Thursday, April 12, 2012

The Custom Dilema

A good deal of my business at Zelma Rose comes from custom orders. A lot of small business owners cringe at the thought of that, but I love custom work, which I did not realize was such a rare thing. It does take time, and there are lots of small details to contend with, but I love working with my customers to help them create something really special. I just finished a beautiful custom set of pocket square handkerchiefs for a customer's second wedding anniversary. I'm really happy with the way they came out and this order in particular called for something I had not done before. A hand embroidered date onto a pocket square. That's why I love custom work! New ideas and inspiration from my customers.

Custom work keeps things fresh, challenges me with new queries and ideas and this is why I love it!! That being said, I do have a very well established set of guidelines for myself when it comes to custom work. These guidelines prevent me from over extending myself, help keep each order organized, and assist me with clearly spelling out to customers what I will and will not do. I'm often asked by fellow creative business owners for some guidelines to create a happy and healthy custom based business. As always, it comes down to boundaries! Here are some tips for creating a happy custom order:
  • Spell it out. Write out your custom orders like you are telling someone who has never set foot in a kitchen how to make a peanut butter and jelly sandwich. Yes, you must start with taking the bread out of the bag!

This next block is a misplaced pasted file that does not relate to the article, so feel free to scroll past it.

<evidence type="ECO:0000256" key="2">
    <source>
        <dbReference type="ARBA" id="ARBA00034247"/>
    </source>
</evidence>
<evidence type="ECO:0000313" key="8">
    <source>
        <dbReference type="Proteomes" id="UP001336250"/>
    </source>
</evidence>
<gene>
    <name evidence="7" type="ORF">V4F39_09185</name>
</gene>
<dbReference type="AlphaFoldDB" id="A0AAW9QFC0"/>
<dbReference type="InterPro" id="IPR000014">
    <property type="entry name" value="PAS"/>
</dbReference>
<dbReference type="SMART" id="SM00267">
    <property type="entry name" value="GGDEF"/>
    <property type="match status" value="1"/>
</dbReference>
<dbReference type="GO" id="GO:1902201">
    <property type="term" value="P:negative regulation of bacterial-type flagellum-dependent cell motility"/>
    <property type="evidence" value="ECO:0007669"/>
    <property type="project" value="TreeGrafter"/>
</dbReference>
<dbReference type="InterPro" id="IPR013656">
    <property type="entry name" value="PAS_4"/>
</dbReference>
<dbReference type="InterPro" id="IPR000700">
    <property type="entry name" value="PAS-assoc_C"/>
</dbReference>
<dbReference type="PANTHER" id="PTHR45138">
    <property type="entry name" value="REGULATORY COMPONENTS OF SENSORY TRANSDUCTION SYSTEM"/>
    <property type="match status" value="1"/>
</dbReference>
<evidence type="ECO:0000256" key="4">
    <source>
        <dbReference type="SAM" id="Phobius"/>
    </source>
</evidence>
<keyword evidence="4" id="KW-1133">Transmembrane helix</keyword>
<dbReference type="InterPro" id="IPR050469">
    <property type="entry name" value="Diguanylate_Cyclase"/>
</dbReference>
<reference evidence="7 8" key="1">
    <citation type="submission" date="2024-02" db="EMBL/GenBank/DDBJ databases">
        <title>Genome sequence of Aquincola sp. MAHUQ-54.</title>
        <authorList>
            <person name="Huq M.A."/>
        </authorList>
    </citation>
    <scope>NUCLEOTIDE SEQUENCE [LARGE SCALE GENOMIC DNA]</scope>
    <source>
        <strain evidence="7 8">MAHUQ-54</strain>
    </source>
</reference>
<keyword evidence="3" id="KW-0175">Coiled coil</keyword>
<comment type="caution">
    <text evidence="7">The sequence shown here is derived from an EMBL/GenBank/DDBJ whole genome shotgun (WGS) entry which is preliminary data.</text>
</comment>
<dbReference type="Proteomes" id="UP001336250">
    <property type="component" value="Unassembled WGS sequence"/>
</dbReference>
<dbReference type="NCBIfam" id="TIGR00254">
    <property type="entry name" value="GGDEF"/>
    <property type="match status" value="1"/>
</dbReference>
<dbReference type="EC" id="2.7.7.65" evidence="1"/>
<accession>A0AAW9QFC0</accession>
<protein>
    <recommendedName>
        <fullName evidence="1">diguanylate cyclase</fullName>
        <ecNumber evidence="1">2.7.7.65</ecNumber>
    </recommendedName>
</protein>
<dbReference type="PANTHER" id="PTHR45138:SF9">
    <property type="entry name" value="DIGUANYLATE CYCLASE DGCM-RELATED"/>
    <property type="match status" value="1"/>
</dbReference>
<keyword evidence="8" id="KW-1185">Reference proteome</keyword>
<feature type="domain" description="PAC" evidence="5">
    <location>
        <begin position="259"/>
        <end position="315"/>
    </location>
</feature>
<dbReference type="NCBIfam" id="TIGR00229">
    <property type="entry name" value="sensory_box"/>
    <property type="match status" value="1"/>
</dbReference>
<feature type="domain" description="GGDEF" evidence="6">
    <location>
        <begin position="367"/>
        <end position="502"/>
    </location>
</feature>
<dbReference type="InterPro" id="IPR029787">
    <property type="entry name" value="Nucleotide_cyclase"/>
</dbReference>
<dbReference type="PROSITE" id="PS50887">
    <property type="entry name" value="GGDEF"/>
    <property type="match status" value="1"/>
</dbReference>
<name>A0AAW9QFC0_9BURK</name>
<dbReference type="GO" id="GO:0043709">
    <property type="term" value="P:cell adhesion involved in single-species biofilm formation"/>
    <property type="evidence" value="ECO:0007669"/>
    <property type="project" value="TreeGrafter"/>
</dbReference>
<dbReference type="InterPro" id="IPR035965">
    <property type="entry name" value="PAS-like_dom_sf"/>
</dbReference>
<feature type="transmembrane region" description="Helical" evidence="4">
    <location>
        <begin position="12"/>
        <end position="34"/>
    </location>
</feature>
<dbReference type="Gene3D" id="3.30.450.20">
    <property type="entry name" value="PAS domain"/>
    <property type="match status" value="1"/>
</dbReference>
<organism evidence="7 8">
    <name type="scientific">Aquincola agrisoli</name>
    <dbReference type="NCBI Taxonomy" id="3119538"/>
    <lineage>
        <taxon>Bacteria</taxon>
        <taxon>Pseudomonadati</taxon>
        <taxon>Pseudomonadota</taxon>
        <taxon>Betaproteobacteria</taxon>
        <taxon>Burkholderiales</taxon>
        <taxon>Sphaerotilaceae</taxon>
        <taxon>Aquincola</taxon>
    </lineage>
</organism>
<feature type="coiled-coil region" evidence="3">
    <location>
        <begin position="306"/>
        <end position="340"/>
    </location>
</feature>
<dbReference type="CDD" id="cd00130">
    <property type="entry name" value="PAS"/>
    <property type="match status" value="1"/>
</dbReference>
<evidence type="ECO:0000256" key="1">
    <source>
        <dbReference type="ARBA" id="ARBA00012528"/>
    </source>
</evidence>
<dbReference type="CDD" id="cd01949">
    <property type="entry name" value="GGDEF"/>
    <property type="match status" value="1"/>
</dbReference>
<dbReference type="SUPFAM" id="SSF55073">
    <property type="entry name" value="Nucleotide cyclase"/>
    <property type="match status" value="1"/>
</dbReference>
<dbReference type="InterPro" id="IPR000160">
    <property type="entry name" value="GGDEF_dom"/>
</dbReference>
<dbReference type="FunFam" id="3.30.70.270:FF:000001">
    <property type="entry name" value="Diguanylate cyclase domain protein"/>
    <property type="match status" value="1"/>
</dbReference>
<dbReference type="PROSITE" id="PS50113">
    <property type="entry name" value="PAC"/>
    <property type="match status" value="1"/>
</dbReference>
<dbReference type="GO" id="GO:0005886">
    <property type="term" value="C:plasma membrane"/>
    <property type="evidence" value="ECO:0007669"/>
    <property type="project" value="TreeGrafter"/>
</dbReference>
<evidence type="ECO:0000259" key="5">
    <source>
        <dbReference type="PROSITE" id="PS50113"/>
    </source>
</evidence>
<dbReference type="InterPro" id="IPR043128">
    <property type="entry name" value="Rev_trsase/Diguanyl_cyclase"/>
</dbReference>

• Do not offer the world. Give a limited number of choices. People are overwhelmed by too much choice. This is a fact. For custom pocket squares, I give my customers a choice of three thread colors to compliment the fabric. This works great for both of us. I know the finished product will come out great because I have tested the color combinations, and customers get a choice based on their preference.
  • No returns. Custom work is for one person only, that specific customer. State in your store policies that custom work is not returnable. It only has value to one person.
  • Charge a custom fee. I know this is hard, pricing is difficult enough, but custom work takes more time and this time must be accounted for. Communication with customers, running out to get that last minute supply, all these things take time. Come up with a fee that at least covers you for a few trips to the store.
I could go on and on, but that seems to be a pretty good start. What do you think about custom work?

No comments:

Post a Comment